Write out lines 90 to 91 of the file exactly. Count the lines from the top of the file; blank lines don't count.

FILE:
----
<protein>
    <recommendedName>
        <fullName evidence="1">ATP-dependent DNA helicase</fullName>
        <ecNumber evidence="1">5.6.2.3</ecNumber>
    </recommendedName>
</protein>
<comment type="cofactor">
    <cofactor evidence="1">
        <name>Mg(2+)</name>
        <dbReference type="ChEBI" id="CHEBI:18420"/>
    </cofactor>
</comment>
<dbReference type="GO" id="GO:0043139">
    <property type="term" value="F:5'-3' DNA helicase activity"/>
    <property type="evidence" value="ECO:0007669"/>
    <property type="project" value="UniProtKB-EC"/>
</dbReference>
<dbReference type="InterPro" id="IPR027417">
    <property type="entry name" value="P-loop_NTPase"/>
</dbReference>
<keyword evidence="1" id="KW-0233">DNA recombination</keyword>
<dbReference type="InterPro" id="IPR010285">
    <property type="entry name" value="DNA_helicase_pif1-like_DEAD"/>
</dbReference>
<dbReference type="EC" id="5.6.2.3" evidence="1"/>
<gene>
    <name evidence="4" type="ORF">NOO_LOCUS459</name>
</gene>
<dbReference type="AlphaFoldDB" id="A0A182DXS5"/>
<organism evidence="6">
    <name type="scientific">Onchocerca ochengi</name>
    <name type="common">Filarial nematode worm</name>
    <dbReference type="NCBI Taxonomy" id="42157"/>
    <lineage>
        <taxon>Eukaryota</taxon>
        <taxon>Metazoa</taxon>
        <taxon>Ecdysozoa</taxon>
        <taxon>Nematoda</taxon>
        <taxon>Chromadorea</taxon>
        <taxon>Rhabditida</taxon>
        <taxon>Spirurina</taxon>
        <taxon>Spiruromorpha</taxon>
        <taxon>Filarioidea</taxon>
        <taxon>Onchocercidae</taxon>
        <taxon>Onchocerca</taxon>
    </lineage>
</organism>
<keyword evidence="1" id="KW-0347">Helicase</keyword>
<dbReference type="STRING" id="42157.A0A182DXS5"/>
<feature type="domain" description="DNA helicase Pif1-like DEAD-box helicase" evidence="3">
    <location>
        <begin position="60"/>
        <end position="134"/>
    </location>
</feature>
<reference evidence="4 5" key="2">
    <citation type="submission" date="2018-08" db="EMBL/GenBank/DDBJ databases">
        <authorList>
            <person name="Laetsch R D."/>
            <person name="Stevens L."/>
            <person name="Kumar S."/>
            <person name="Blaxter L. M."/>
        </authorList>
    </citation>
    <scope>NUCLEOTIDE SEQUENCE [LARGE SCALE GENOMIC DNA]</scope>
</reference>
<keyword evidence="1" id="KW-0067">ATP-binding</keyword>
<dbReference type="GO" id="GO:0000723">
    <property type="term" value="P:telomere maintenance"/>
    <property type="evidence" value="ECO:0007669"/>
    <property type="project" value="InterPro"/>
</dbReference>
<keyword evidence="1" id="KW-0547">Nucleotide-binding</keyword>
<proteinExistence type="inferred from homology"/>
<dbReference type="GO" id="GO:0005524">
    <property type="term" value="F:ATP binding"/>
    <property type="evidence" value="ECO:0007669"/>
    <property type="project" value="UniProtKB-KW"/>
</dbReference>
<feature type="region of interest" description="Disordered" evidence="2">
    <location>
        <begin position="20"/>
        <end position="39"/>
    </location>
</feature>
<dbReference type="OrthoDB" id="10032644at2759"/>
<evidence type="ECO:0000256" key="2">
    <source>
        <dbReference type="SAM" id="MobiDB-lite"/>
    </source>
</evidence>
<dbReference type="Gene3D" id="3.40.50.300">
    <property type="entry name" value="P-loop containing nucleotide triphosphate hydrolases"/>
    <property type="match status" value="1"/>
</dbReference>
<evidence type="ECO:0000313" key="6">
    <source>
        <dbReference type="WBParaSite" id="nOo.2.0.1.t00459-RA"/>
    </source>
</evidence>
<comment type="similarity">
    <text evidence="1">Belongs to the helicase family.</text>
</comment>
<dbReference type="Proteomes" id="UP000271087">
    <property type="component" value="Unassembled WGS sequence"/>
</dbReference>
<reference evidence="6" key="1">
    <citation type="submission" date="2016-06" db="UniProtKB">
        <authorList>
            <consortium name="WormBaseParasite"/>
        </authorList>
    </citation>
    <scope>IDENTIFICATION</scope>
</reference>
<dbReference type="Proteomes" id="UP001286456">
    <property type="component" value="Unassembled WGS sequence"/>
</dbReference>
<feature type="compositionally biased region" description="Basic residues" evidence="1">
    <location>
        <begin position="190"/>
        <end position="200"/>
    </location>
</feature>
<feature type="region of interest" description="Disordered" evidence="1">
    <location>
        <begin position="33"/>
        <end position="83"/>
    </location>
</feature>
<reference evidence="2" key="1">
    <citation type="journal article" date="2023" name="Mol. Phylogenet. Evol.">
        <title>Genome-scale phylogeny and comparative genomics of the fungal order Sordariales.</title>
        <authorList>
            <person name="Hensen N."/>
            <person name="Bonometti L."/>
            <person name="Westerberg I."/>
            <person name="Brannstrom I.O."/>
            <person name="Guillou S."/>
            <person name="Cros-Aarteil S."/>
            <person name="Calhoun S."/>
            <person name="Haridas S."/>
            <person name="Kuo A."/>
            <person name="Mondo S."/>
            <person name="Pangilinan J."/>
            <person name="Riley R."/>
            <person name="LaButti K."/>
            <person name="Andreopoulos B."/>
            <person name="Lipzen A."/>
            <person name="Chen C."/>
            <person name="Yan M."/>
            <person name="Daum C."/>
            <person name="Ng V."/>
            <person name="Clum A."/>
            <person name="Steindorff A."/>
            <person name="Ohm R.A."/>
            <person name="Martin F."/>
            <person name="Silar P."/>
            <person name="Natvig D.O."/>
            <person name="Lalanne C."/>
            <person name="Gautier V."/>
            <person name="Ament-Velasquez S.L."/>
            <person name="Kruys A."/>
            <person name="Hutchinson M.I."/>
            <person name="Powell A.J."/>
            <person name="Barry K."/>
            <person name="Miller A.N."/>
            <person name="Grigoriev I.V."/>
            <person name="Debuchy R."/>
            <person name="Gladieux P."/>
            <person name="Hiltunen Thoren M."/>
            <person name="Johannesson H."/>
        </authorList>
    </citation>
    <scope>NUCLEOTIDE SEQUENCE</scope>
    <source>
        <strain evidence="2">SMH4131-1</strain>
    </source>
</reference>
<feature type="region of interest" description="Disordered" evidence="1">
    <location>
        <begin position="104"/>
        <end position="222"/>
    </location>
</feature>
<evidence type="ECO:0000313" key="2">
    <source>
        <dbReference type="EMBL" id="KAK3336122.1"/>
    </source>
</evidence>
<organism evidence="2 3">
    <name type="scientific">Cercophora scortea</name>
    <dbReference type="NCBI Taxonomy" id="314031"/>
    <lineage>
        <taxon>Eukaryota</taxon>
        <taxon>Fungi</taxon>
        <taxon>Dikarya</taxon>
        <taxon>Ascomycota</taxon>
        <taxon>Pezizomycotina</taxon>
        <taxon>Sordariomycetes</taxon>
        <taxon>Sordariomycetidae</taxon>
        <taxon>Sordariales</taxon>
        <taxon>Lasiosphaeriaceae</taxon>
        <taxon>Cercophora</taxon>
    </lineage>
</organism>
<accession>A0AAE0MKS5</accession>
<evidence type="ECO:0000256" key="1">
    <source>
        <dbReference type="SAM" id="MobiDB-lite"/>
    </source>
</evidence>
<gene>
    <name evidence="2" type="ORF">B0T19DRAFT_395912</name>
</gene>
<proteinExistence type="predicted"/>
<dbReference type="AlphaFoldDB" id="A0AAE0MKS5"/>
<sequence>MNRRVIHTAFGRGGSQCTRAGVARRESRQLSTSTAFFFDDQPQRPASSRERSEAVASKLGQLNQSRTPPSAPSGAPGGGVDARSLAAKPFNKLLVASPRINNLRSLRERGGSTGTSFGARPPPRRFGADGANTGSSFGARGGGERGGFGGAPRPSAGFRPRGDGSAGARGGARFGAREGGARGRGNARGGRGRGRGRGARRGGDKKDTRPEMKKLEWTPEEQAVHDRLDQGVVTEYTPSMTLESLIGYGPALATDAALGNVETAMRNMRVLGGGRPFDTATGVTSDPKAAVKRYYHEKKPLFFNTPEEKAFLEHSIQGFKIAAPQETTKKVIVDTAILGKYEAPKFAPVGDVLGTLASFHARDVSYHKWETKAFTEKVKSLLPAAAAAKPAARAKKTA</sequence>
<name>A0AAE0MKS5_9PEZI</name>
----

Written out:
    </source>
</evidence>